Psychology

Imprinitng Lorenz Attachment



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Animal behavior is different from human behavior in terms of attachment to the infants. Attachment refers to the emotional bond between the infant and the caregiver. It refers to a relationship between individuals in which the person gives effort in order to have bond as infant grows. Attachment among animals renders in a more different way. It’s called imprinting.

               Konrad Lorenz, a European zoologist and ethologist conducted a study on the behavioral attachment of geese. He separated the eggs of the goose into two groups. The first group is to be hatched with the mother goose. The second group is to be hatched in the incubator. His prediction on the first group of goslings came out exactly as he predicted. They followed the mother as they were already hatched. On the second group those eggs that hatched in the incubator followed Lorenz. He labeled two boxes where he’s going to put the two groups of goslings. First box was labeled “mother goose” and the second box was labeled as “mother Lorenz. He then coined the term “imprinting.” It’s the tendency of an offspring of a certain animal mostly those egg laying animals such as ducks and geese to create attachment to the first moving object, animal or humans they see or hear. Imprinting for the goslings took 36 hours after they hatched. Whatever Lorenz did or wherever he goes the goslings followed him. There is that one time when he went for a swim, as the goslings are already growing up they still followed him through the water. Imprinting is a very rapid and innate process within a critical period of time.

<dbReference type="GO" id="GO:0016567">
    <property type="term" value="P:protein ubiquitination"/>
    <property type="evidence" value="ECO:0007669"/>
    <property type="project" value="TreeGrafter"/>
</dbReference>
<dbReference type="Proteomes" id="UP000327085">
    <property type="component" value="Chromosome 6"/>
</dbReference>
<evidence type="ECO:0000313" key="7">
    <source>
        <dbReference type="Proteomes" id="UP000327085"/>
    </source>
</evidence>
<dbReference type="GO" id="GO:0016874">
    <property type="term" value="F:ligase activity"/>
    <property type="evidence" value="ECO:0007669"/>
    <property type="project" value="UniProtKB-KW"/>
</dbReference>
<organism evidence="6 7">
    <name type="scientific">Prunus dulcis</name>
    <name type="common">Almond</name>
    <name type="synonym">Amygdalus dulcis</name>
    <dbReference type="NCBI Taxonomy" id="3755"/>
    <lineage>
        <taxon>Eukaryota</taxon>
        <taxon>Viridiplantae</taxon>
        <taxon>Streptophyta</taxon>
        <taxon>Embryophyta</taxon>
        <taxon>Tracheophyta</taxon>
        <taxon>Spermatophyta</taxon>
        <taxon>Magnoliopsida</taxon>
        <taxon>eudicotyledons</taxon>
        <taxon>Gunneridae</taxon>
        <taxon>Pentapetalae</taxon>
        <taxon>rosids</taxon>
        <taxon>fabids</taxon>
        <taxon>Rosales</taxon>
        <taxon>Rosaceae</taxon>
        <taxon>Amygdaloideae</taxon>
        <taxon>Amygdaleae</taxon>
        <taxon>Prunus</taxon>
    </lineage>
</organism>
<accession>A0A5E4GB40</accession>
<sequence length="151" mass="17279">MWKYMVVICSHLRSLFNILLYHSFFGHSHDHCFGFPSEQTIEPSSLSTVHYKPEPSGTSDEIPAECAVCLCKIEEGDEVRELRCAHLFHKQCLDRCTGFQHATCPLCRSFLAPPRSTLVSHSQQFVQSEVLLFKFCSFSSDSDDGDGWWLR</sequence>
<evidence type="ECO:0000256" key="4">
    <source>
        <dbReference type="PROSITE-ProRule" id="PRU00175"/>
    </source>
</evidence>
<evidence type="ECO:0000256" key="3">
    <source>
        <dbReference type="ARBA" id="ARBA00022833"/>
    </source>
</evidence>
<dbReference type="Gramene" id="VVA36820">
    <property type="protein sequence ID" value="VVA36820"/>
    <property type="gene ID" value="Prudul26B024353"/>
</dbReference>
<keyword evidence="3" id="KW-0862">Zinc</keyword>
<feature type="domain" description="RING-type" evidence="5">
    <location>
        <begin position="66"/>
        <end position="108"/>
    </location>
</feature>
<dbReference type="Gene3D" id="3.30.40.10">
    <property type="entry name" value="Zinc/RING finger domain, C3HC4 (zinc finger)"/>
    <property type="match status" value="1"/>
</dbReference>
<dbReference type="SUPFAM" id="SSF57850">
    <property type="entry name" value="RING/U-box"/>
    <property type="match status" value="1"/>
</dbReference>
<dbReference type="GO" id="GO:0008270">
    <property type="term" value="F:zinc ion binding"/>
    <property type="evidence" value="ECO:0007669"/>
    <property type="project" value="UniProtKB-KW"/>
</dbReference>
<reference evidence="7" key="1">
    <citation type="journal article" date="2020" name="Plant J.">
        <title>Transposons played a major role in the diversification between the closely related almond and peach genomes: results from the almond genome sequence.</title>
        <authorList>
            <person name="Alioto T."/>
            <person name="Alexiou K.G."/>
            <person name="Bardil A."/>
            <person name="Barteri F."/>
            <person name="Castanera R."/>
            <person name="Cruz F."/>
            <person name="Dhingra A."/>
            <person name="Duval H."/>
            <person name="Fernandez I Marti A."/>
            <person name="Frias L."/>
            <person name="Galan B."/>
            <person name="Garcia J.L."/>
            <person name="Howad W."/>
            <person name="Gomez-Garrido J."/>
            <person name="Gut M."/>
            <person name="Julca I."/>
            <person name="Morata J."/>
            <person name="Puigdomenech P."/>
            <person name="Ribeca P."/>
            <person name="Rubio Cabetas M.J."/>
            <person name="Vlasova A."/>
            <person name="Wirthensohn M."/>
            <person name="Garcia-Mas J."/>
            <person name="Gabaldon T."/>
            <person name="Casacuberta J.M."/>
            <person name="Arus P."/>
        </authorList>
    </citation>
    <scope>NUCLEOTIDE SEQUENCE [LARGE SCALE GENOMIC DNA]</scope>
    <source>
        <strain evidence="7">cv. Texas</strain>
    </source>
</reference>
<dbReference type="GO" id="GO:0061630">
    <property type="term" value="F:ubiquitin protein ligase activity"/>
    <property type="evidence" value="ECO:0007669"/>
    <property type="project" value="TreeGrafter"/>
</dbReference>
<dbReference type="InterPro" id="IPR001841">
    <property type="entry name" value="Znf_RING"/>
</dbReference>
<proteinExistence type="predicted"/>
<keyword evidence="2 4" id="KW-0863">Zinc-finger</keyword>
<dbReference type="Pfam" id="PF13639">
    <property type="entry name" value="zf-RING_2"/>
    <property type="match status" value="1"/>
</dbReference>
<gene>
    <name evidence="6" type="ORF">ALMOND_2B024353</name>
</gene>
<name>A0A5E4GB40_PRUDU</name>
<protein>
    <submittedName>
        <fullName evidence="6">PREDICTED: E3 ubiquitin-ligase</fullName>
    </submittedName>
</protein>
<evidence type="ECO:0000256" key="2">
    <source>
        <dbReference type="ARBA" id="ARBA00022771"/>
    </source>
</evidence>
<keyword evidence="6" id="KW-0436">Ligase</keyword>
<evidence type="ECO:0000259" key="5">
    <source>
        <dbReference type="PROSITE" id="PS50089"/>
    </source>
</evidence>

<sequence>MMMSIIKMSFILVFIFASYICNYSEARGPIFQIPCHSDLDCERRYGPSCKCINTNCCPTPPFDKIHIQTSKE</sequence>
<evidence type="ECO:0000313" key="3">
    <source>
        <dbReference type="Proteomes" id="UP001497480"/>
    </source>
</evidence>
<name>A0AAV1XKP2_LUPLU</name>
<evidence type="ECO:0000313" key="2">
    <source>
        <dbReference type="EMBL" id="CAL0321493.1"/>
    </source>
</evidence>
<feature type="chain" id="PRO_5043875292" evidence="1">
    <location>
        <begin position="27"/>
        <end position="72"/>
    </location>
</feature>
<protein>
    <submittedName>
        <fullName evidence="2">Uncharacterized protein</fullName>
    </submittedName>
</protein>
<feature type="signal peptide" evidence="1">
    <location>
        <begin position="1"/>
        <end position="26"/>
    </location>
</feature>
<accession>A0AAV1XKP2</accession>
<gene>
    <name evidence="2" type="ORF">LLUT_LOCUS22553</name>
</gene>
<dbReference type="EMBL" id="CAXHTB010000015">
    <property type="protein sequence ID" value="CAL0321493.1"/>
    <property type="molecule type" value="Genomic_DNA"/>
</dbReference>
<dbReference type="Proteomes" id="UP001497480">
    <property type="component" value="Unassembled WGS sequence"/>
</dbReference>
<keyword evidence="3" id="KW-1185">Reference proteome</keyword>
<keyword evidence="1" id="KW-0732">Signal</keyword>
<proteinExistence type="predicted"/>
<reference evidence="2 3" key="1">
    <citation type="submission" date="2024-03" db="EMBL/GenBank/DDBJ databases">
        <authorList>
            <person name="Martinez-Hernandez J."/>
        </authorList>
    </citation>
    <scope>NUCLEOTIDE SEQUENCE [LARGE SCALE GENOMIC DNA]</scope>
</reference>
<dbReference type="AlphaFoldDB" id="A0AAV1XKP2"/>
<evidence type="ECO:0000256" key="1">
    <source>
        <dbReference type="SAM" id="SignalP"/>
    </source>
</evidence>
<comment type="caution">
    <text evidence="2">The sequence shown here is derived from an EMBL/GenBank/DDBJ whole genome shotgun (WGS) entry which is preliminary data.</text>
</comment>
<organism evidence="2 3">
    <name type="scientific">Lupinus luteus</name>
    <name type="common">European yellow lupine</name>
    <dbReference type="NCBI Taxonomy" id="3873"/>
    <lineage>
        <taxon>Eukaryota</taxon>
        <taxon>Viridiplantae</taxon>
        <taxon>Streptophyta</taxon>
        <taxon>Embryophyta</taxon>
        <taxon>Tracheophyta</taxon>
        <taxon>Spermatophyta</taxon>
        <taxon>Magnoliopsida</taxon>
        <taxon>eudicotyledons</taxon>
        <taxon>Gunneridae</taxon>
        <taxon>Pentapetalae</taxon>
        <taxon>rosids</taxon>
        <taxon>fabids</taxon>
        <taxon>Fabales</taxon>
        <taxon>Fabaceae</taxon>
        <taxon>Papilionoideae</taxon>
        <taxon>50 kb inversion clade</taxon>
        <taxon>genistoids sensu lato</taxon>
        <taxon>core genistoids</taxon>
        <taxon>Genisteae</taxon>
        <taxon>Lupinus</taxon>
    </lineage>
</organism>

Imprinting is very important in the natural world. It acts as a survival instinct for the animals. They must immediately recognize the parent to avoid threatening events such as attacks of predators and also adults. It also gives them security as to where they are going to live and also protects as the weather changes. Imprinting is really reliable in the formation of a strong social bond between the offspring and the parent.

               Lorenz thought that imprinting is different from associative learning because firstly there is a critical period or fixed time as it takes place. Secondly, it seems that it is irreversible, as associative fades in time or the “forgetting process.” Lastly he proposed that imprinting is not an individual memory process, which is only learned by certain or specific animals that experiences learning unlike the associative learning which is a general process.

               Imprinting’s contribution to science is very helpful that which understands more on the interaction of innate and species-specific behavior which is a special kind learning which is called “perceptual learning.” These studies showed that animal species are able to learn specific types of behavior so that it helps the survival of the species

http://www.cerebromente.org.br/n14/experimento/lorenz/index-lorenz.html

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